Hundreds of written resources document the abuses indigenous Americans suffered at the hands of post-Columbian explorers and early settlers since 1492. Deliberately or not, the Old World immigrants brought devastating pathogens to indigenous New World populations. While arrivals from the Old World possessed some immunity to smallpox, measles, typhoid, plague, malaria, influenza, and a host of other diseases in their native lands, native populations in the Americas had no immunity because they had never been exposed to these diseases. This phenomenon has been dubbed the “virgin soil epidemic.” Consequently, the population of Mexico, Central America, and South America declined from 50 million (some historians estimate much larger figures) to a mere 1 to 2 million. Diseases also struck less populous Native Americans in the north.
Superimposed upon many explorers’ desires for God, gold, and glory was an inherent desire to exploit, steal from, and displace native populations for their own personal benefit. The horrible trade in human slaves was often perpetuated by unscrupulous, money-loving merchants. The slavery phenomenon was related to acquisition of cheap labor and consequent wealth, not to mention its moral injustice. Such merchants did not care about the justice or appropriateness of how they accumulated their wealth. They cared only that they acquired wealth. The unpleasant history of slavery in the New World is complex and disturbing. The slavery issue was a hemisphere-wide problem. Its link to racism is difficult to deny.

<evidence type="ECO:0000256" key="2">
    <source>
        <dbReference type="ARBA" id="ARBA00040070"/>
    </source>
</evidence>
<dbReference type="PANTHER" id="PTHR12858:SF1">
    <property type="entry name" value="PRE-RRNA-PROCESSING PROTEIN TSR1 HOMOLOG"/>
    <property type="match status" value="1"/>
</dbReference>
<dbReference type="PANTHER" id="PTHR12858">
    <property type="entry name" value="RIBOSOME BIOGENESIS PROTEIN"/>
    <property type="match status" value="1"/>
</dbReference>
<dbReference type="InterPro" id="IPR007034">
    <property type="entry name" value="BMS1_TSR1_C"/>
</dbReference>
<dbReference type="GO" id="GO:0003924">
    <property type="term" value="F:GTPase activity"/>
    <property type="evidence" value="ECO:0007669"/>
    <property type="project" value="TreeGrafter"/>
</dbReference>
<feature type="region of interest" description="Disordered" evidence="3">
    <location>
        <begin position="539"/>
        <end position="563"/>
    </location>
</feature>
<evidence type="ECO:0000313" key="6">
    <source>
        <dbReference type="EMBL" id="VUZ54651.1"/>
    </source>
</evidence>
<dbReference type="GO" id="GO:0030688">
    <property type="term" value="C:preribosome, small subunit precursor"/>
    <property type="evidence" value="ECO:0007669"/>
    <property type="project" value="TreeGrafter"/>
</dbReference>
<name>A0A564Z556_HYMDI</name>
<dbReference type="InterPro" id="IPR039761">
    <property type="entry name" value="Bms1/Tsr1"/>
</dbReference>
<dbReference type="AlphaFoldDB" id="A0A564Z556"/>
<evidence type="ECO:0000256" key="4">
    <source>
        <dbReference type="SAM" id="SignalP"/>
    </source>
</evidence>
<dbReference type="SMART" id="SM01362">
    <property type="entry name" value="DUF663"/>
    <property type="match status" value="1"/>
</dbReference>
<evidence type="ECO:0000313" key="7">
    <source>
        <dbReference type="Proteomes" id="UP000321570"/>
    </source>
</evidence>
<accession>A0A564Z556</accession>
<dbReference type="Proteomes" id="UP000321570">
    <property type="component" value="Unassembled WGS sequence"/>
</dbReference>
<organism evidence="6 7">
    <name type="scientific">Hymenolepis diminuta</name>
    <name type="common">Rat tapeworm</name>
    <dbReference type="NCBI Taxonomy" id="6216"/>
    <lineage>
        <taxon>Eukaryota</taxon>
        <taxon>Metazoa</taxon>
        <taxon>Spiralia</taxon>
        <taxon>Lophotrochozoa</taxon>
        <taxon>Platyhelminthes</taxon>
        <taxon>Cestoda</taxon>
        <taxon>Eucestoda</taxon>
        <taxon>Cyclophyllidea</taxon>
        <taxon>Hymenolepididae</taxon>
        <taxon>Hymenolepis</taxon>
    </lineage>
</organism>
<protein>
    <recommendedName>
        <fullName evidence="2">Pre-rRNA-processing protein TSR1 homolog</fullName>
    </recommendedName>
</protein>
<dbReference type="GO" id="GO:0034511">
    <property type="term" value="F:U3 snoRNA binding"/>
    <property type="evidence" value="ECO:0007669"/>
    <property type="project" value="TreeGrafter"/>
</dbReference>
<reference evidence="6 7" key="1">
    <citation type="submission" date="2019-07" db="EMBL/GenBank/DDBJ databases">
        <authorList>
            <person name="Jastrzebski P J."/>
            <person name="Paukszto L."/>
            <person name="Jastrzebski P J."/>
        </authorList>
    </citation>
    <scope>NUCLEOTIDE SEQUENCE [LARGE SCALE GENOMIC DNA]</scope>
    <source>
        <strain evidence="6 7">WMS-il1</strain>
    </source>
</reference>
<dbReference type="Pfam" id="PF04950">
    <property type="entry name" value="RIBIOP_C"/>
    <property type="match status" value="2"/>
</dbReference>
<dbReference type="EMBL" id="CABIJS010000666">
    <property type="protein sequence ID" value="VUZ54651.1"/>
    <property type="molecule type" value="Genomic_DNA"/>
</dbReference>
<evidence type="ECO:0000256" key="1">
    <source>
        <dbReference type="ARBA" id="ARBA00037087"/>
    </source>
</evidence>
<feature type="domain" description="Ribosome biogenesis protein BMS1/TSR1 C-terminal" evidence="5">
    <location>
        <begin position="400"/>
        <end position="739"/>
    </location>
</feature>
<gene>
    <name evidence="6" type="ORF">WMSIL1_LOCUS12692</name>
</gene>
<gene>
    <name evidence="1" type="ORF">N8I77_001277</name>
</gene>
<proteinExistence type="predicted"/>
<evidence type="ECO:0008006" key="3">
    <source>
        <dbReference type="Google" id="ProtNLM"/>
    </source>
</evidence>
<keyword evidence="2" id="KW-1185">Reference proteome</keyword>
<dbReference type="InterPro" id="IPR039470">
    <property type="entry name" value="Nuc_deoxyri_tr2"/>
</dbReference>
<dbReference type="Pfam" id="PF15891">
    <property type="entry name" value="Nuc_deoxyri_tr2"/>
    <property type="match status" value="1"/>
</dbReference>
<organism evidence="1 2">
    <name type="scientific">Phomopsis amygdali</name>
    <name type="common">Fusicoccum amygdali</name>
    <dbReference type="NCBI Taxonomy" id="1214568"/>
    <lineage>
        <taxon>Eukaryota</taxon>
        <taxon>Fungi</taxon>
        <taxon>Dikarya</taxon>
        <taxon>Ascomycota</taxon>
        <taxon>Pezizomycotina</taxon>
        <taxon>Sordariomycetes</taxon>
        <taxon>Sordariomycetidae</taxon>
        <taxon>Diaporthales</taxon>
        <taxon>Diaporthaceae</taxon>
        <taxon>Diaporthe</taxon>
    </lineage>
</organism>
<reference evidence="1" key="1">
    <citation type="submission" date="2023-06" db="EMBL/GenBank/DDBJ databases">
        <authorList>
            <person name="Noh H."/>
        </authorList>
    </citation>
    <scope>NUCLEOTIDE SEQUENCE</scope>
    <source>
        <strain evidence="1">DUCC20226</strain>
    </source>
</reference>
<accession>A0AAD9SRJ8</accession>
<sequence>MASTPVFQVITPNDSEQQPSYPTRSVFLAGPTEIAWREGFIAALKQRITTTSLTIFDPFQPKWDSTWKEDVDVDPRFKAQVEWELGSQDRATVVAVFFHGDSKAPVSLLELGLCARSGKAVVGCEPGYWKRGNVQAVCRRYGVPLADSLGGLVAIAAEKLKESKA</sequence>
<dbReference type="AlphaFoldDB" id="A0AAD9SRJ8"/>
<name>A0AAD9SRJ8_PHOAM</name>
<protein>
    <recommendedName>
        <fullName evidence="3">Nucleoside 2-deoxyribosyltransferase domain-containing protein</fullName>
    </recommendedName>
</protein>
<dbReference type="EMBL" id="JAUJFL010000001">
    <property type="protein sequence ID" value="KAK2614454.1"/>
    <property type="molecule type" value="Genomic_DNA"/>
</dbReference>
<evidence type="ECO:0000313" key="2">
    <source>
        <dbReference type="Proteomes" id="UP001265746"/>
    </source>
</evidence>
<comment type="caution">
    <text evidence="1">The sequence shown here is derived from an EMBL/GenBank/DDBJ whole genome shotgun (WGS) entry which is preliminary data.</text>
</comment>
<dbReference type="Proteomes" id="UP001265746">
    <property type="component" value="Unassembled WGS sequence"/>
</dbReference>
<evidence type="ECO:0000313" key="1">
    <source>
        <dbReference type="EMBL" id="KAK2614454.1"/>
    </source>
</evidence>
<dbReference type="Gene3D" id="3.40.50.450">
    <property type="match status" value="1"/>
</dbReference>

The modern COVID-19 disease stokes fear of infection in 2020, especially for older residents. We are reminded that past pandemics are named for geographic regions, whether or not their origin is established as true beyond all doubt. In this way we understand that some could assign a racial component to COVID-19. In studying the science of viruses, we understand the topic has many ramifications, especially if the virus is invasive on a worldwide scale. (We recommend readers review our last three posts on invasive species by clicking 3X on the “Older Post” link.)
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Research on Native Americans and their susceptibility to viruses and racism called our attention to a tidbit of personal family history. Readers of our blog are fascinated with stories of their ancestors. So it is with my paternal ancestors: The Virkler family arrived in Northern New York State in 1834 from Switzerland. The region is now in Lewis County. Rudolph Virkler, his wife, and seven sons arrived after an ocean journey of more than a month. They were devout Christians attempting to escape the abuses of the state church and military conscription.